More than 40 counties denying marriage licenses due to “confusion” created by Justice Roy Moore and Governor Robert Bentley
WASHINGTON—After staying silent all morning—and tolerating Chief Justice Roy Moore’s lawless rampage against marriage equality over the past few days—Alabama Governor Robert Bentley has issued a statement. What does it say? Nothing. Nothing coherent, anyway.
“This issue has created confusion with conflicting direction for Probate Judges in Alabama,” Bentley says, in a written statement posted to the governor’s website. “Probate Judges have a unique responsibility in our state, and I support them. I will not take any action against Probate Judges, which would only serve to further complicate this issue.We will follow the rule of law in Alabama, and allow the issue of same sex marriage to be worked out through the proper legal channels.”
What makes Bentley’s statement particularly galling is that, outside Justice Roy Moore almost-hourly release of an anti-marriage fiat, there is virtually no sign of protest or discontent in counties where same-sex marriages are happening. In Montgomery, cheers and joy greeted the first couples to obtain marriage licenses earlier today. In Birmingham, a steady stream of loving couples filed through the courthouse. The only interruptions came when happy families paused to take photos.
In other words, the only thing “complicat[ing]” the execution of the law in Alabama is the stonewalling of individuals like Justice Moore, Governor Bentley, and the probate judges who are refusing to follow the binding implications of a federal court ruling.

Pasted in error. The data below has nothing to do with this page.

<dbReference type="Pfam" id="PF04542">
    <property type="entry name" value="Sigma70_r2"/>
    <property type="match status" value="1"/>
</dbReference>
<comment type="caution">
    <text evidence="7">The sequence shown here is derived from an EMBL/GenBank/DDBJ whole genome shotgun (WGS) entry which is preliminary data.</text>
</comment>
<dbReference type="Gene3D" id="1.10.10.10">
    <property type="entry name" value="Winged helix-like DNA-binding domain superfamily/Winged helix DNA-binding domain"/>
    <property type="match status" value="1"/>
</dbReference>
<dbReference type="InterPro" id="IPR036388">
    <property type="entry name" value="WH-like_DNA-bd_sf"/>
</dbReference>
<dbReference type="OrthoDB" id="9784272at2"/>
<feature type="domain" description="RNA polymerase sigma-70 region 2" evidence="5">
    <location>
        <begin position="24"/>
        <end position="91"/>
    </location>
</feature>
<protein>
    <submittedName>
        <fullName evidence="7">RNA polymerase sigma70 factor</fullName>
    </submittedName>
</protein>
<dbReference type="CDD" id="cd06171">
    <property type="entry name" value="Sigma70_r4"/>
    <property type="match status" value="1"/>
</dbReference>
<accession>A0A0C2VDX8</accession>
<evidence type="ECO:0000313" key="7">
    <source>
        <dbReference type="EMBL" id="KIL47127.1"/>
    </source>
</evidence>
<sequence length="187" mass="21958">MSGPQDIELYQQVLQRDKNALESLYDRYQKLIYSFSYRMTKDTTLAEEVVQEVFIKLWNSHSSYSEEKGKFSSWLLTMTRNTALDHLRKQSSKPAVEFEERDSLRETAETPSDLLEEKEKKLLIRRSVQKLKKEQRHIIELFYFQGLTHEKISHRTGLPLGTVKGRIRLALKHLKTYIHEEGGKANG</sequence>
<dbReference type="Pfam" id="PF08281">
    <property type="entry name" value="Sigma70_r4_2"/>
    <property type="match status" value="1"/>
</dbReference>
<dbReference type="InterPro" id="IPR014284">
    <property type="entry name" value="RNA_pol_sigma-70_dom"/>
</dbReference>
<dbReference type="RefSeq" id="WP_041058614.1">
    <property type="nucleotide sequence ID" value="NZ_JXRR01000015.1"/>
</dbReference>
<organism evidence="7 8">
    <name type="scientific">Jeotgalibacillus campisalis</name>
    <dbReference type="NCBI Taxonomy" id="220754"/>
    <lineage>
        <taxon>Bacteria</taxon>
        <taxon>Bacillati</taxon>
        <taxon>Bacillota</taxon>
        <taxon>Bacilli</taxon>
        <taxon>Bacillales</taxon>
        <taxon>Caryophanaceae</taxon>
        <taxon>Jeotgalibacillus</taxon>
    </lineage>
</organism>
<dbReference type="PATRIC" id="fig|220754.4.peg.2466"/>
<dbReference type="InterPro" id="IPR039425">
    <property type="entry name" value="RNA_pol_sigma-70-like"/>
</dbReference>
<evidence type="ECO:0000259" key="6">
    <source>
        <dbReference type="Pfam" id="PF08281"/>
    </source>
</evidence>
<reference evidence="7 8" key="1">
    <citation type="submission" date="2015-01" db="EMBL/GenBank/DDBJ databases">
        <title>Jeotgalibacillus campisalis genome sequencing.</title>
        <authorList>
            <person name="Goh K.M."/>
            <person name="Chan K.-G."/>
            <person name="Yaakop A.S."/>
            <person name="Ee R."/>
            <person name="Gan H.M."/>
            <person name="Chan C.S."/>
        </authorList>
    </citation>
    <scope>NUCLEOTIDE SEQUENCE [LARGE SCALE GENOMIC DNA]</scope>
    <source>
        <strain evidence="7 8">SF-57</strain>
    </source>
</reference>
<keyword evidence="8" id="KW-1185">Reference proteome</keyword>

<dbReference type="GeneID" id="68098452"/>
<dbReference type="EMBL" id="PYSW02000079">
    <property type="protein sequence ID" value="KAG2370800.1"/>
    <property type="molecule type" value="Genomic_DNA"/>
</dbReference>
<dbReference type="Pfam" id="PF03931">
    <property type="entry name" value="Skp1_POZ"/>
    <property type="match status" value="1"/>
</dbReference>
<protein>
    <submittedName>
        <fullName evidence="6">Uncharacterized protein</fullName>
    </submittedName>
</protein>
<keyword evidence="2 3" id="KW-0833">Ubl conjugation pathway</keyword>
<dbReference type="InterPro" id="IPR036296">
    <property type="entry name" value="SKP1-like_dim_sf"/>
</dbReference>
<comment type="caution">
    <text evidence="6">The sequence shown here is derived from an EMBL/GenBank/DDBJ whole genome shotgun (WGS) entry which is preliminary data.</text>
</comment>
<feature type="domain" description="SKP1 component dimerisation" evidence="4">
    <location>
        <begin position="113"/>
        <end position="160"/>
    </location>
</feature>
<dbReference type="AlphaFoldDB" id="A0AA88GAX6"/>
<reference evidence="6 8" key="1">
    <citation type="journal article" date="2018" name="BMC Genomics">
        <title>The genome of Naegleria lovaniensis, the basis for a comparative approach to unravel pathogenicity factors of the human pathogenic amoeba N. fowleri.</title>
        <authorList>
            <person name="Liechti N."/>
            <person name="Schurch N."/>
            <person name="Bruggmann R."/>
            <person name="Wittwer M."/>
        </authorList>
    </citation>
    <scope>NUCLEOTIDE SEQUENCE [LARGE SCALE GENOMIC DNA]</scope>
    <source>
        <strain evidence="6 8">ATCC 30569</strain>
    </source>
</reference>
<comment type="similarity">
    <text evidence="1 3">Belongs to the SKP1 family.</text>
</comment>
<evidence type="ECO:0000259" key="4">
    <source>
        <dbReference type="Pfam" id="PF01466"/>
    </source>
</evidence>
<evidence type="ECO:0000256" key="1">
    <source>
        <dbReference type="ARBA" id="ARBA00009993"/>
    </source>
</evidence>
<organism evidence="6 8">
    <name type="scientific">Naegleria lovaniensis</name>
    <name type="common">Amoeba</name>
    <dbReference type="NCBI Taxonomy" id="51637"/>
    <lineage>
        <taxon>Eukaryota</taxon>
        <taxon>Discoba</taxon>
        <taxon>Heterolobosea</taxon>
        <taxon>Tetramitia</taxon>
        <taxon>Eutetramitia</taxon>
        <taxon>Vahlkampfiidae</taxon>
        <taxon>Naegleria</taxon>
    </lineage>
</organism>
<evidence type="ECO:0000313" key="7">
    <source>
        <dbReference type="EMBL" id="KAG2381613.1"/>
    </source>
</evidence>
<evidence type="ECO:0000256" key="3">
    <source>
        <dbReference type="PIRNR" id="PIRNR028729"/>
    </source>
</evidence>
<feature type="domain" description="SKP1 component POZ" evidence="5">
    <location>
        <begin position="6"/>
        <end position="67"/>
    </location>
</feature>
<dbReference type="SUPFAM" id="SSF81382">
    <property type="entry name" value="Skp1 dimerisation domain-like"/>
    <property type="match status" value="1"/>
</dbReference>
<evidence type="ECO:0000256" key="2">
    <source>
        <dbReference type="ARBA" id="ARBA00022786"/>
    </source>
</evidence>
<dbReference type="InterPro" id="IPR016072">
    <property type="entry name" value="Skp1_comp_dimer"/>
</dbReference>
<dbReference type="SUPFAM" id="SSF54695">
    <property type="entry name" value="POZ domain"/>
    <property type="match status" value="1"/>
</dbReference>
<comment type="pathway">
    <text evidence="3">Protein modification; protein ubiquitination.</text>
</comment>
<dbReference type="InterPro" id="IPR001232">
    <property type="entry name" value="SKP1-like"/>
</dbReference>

“This is not exactly a ‘profiles in courage’ moment by Governor Bentley. When Justice Roy Moore chose to ignore a federal ruling, at least he was willing to own up to it,” said HRC Vice President of Communications Fred Sainz. “In fact, Governor Bentley is now just as complicit in kicking up lawlessness and discrimination in his state as Moore. That’s not leadership, it’s political cowardice.”
According to a recent count by HRC, as many as 40 counties may be denying marriage licenses to committed and loving gay and lesbian couples. Hours ago, the pro-equality legal team, Christine Hernandez and David Kennedy, responsible for the first district court ruling in Searcy v. Strange, filed a complaint in Mobile, seeking to hold a local probate judge in contempt for failing to issue marriage licenses to committed and loving couples there. HRC will follow the progress of that challenge as it develops.
Since the U.S. Supreme Court denied a request to stay a federal judge’s ruling striking down Alabama’s ban on marriage equality this morning, dozens of committed and loving couples have married in counties across the state.
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